Singapore Remains The Most Expensive City In The World

Singapore maintained its global ranking as the most expensive city for a second straight year on higher prices of items from wine to cars, according to the Economist Intelligence Unit.

The island nation beat Paris, Oslo, Zurich and Sydney, which also retained their spots in the ranking, the EIU’s 2015 Worldwide Cost of Living Survey released Tuesday showed. The report compares the price of products and services including food, clothing, transport, private schools and domestic help in 140 cities with New York City as a base.

Singapore, smaller in size than New York City, has seen home prices surge to records in recent years amid rising wealth and an influx of foreigners. A vehicle-permit system makes cars more expensive than in other countries, while the expansion of the island’s private banking industry and the presence of regional hubs for global companies have drawn top talent, boosting salaries.

“The situation of an unchanged top five is very rare for the Worldwide Cost of Living Survey and disguises some significant global drivers that are impacting the cost of living everywhere,” Jon Copestake, chief retail and consumer goods analyst at EIU, said in a statement. Beyond the appearance of stability, “things are changing quickly, especially with the fall in oil prices,” he said.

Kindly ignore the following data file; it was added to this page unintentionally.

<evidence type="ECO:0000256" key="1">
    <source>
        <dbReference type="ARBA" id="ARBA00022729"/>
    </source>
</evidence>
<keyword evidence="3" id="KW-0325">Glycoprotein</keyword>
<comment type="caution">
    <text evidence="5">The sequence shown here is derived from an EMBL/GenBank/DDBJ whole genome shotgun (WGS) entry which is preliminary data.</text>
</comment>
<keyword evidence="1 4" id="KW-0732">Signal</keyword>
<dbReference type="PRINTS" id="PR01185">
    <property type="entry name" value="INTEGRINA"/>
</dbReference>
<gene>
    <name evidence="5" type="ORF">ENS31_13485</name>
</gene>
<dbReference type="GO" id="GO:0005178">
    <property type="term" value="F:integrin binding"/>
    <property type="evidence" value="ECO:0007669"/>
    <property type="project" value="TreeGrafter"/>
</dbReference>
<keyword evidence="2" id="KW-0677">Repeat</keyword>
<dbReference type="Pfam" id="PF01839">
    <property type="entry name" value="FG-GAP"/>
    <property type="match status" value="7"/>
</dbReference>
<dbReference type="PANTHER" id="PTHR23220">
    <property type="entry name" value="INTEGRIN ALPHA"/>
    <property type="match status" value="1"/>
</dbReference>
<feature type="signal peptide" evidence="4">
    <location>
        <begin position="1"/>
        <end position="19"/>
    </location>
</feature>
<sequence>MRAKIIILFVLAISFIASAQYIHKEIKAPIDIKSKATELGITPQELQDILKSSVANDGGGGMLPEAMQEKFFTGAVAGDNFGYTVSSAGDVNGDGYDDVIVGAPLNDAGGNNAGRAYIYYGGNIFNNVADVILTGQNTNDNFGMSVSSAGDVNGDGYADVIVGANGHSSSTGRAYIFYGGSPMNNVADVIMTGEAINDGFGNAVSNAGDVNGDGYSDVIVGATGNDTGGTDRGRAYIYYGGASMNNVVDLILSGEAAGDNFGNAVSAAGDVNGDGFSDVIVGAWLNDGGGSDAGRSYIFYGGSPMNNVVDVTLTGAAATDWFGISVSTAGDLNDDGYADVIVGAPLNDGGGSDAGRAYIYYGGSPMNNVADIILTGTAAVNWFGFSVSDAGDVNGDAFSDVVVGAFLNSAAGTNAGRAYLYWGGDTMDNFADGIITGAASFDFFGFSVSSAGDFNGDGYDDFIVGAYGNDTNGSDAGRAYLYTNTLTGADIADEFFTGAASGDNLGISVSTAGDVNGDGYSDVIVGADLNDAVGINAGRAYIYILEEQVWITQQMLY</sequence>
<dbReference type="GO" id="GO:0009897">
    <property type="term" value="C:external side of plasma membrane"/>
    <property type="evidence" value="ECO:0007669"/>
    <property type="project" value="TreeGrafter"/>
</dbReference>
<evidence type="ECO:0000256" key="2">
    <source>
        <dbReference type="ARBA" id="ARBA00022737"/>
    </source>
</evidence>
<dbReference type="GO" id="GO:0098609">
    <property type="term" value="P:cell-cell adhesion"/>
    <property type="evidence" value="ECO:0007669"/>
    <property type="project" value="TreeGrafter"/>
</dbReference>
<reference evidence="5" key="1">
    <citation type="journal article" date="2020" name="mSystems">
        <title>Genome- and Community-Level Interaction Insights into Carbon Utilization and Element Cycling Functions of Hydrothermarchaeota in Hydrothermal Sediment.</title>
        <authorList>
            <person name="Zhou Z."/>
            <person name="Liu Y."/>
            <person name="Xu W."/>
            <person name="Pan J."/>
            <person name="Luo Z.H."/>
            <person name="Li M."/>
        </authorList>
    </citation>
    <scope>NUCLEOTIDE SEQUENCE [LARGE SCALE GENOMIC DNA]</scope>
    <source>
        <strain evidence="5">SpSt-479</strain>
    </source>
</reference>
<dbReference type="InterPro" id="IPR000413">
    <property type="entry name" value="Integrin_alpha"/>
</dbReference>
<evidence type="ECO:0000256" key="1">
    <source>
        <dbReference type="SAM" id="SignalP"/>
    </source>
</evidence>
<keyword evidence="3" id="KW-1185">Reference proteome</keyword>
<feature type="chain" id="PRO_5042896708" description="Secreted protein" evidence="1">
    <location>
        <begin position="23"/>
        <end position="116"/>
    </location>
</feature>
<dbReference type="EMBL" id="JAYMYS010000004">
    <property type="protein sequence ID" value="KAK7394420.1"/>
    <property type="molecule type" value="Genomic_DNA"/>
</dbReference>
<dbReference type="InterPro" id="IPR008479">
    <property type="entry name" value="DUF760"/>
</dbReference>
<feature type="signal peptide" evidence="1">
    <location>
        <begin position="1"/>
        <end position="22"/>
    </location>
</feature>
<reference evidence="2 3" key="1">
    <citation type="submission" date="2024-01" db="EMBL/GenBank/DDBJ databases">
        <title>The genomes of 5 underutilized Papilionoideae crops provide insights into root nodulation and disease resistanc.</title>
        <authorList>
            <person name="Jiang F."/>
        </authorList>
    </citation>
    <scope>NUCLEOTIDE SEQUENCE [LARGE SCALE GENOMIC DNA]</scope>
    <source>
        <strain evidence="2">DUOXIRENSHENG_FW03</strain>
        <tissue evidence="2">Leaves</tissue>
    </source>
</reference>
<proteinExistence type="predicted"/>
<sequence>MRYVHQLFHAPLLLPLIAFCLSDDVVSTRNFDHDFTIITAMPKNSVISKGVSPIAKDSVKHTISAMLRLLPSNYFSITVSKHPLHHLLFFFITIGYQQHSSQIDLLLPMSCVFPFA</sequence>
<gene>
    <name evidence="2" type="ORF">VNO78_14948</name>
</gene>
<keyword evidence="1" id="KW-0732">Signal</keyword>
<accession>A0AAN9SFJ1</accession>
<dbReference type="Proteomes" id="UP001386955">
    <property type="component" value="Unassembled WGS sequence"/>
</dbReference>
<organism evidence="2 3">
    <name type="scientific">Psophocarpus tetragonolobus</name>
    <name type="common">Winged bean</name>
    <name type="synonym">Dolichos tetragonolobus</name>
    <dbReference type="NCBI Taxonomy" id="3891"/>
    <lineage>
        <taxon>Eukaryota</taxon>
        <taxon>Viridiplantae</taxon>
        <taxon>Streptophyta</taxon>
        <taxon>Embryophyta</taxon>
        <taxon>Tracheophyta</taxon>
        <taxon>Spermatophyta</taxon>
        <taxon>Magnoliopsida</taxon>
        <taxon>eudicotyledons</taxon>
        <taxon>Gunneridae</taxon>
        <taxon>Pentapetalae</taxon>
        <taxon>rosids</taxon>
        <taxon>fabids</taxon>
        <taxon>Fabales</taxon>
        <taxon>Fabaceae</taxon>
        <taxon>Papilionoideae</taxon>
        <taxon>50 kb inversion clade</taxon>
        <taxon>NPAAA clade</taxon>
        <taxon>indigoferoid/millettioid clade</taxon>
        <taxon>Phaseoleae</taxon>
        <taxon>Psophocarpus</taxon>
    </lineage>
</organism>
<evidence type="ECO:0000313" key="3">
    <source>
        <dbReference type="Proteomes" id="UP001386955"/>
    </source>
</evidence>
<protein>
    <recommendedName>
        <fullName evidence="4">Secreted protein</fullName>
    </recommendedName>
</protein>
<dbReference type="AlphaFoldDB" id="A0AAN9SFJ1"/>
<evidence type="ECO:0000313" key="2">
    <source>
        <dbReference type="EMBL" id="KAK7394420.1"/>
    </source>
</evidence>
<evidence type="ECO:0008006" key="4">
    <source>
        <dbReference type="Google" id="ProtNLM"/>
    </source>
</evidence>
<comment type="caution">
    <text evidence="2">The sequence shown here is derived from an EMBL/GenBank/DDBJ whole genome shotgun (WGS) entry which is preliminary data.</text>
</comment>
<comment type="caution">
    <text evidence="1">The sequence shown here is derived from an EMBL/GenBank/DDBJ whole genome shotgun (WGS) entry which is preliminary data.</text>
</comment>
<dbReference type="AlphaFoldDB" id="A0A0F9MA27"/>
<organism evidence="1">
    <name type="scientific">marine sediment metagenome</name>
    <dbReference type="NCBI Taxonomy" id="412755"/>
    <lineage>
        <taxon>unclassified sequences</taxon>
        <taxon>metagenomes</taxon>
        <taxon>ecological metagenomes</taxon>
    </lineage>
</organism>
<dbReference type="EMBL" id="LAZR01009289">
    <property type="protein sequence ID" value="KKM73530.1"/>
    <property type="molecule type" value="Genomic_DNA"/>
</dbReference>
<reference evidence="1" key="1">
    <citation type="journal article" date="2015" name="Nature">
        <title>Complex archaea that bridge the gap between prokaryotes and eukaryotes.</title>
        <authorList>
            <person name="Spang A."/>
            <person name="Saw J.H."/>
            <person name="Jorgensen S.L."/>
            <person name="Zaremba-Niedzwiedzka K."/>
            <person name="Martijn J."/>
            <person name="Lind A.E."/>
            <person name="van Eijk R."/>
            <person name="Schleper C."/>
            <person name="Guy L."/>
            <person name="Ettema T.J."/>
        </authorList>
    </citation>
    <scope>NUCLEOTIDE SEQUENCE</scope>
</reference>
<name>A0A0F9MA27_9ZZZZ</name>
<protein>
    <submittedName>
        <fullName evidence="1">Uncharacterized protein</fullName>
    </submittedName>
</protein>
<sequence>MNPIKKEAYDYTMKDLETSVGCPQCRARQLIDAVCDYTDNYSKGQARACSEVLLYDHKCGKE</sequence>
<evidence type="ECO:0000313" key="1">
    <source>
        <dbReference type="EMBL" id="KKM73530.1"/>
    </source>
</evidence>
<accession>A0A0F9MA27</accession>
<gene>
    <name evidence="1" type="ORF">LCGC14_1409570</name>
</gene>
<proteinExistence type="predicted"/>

Singapore’s transport costs are almost three times higher than New York and it’s the most expensive place to buy clothes globally, along with Seoul, the EIU report said. Car buyers must pay for excise and registration duties that more than double the vehicle’s market value. They must also bid for a limited number of permits that are auctioned by the government.

Hong Kong and Seoul are the other Asian cities that make up the Top 10, even as deflation and a devaluation of the Japanese yen have dragged Tokyo and Osaka lower, according to the report. The unpegging of the Swiss franc from the euro means that, at today’s exchange rates, Zurich and Geneva would be the world’s most expensive cities, it said.

At the other end of the scale, Karachi and Bengaluru, formerly known as Bangalore, offer the best value for money, the EIU report showed. Asian cities make up six of the bottom 10, it said.



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